10-year Treasury yields rise after Fed's pledge to support the economy

  • The Fed said it would continue to buy at least $120 billion of bonds each month "until substantial further progress has been made toward the Committee's maximum employment and price stability goals."
  • Congressional leaders closed in on $900 billion of coronavirus relief funding on Wednesday.

10-year U.S. Treasury yields climbed on Thursday morning, after the Federal Reserve promised to continue buying bonds to support the economy.

The yield on the benchmark 10-year Treasury note rose to 0.923% at 4 a.m. ET, while the yield on the 30-year Treasury bond fell to 1.661%. Yields move inversely to prices.

Treasurys

The Treasury yield movements came after the Fed said it would continue to buy at least $120 billion of bonds each month "until substantial further progress has been made toward the Committee's maximum employment and price stability goals," the post-meeting statement said on Wednesday.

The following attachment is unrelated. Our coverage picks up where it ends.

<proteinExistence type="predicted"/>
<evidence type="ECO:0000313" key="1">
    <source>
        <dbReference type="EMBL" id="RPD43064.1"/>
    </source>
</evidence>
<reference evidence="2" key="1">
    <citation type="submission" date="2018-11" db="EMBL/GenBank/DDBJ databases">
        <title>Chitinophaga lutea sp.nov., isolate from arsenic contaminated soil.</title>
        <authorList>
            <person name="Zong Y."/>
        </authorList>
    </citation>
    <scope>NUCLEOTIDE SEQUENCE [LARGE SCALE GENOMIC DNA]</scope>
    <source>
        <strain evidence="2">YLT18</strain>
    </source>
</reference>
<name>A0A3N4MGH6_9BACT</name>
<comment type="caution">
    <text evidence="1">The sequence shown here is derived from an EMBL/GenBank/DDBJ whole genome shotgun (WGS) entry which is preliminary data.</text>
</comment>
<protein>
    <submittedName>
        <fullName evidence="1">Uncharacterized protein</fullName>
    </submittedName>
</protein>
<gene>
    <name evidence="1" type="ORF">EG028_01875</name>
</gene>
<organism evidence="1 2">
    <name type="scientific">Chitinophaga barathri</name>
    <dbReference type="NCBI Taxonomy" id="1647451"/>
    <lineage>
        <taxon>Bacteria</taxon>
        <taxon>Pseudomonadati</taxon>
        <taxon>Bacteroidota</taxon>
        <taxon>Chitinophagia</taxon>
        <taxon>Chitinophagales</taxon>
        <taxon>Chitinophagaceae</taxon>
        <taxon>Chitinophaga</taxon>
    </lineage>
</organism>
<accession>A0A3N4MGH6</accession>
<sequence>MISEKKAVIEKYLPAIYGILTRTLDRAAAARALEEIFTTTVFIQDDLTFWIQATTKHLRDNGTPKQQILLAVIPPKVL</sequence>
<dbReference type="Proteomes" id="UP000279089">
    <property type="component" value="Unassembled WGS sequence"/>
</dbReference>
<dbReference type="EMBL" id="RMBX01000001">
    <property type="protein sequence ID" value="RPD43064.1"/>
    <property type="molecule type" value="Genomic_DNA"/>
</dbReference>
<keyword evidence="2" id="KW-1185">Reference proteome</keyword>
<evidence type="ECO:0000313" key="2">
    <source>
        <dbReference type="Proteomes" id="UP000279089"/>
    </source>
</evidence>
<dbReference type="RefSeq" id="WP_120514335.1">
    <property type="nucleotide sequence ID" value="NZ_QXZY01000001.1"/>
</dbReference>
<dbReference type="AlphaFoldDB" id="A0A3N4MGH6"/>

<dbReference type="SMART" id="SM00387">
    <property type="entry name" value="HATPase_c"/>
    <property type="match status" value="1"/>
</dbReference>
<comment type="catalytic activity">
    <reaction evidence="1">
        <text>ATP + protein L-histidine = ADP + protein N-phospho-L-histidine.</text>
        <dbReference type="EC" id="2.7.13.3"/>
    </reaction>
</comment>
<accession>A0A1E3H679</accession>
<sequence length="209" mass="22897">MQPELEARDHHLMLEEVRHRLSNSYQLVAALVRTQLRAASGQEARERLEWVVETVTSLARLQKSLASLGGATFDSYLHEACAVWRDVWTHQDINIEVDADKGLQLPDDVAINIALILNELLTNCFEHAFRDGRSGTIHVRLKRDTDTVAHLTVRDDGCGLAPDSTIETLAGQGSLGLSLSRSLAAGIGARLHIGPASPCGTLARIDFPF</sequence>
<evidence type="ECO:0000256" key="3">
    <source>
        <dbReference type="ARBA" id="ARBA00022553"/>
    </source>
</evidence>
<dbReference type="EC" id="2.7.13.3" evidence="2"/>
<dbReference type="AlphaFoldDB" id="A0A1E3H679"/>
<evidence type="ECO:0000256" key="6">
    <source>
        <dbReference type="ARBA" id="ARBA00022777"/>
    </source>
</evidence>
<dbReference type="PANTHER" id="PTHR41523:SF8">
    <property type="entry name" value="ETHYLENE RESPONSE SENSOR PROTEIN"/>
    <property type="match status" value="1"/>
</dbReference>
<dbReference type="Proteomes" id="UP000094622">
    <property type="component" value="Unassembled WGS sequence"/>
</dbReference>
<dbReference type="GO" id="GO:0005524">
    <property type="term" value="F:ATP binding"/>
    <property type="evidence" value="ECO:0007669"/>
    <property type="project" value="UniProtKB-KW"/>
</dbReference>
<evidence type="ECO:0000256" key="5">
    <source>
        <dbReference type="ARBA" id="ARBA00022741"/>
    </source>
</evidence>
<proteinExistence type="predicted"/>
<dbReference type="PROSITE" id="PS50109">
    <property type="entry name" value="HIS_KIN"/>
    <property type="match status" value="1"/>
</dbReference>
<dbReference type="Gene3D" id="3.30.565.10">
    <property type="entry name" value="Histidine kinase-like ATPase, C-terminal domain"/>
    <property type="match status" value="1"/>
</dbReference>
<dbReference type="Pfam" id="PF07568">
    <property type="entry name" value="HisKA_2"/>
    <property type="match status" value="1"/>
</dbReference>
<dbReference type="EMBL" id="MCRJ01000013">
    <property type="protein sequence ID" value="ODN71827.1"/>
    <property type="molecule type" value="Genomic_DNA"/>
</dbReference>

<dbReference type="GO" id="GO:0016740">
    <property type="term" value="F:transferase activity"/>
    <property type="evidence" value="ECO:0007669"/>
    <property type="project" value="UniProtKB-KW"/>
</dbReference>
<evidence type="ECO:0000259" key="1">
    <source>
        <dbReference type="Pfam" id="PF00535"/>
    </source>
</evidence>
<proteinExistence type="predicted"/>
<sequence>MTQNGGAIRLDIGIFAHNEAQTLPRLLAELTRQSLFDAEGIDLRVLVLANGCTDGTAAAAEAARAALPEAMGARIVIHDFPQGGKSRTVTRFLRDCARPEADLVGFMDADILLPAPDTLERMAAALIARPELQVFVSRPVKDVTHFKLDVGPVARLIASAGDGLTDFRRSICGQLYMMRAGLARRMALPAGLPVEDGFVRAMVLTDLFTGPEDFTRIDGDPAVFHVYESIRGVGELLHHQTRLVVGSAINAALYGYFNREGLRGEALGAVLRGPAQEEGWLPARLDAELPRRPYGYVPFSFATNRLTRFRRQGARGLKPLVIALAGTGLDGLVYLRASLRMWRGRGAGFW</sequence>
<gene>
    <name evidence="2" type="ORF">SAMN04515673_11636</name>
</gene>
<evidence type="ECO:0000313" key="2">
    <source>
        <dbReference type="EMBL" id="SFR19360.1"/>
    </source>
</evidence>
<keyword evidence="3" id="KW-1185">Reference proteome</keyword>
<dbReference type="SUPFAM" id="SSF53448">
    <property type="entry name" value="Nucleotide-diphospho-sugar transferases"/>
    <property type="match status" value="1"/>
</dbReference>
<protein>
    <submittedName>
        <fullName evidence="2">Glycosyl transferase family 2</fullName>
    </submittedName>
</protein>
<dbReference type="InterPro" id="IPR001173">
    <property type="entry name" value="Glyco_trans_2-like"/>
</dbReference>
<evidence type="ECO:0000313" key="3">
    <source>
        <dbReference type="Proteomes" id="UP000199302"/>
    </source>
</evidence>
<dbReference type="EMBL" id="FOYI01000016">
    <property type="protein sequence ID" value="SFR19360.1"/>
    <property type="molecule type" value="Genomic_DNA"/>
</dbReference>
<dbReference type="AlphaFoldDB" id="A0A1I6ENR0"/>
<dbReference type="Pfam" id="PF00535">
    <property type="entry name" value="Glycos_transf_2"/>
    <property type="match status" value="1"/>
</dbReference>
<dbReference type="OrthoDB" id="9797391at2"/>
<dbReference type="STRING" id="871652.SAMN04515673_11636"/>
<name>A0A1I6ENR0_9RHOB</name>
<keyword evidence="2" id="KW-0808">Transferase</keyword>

The Fed, however, did not say it would extend the duration of those purchases.

The U.S. central bank also updated its economic outlook, forecasting gross domestic product (GDP) to fall by 2.4% in 2020, instead of the 3.7% fall it predicted in September. It now expected GDP to grow by 4.2% in 2021, rather than its previous prediction of 4%.

A U.S. economic stimulus package also remained in focus, as congressional leaders closed in on $900 billion of coronavirus relief funding on Wednesday.

November data for building permits and housing starts is expected to be released at 9:30 a.m. ET on Thursday, along with jobless claims figures and an update from the Philadelphia Fed manufacturing index.

Auctions will be held Thursday for $30 billion of 4-week bills and $35 billion of 8-week bills.

CNBC's Jeff Cox and Jacob Pramuk contributed to this article.

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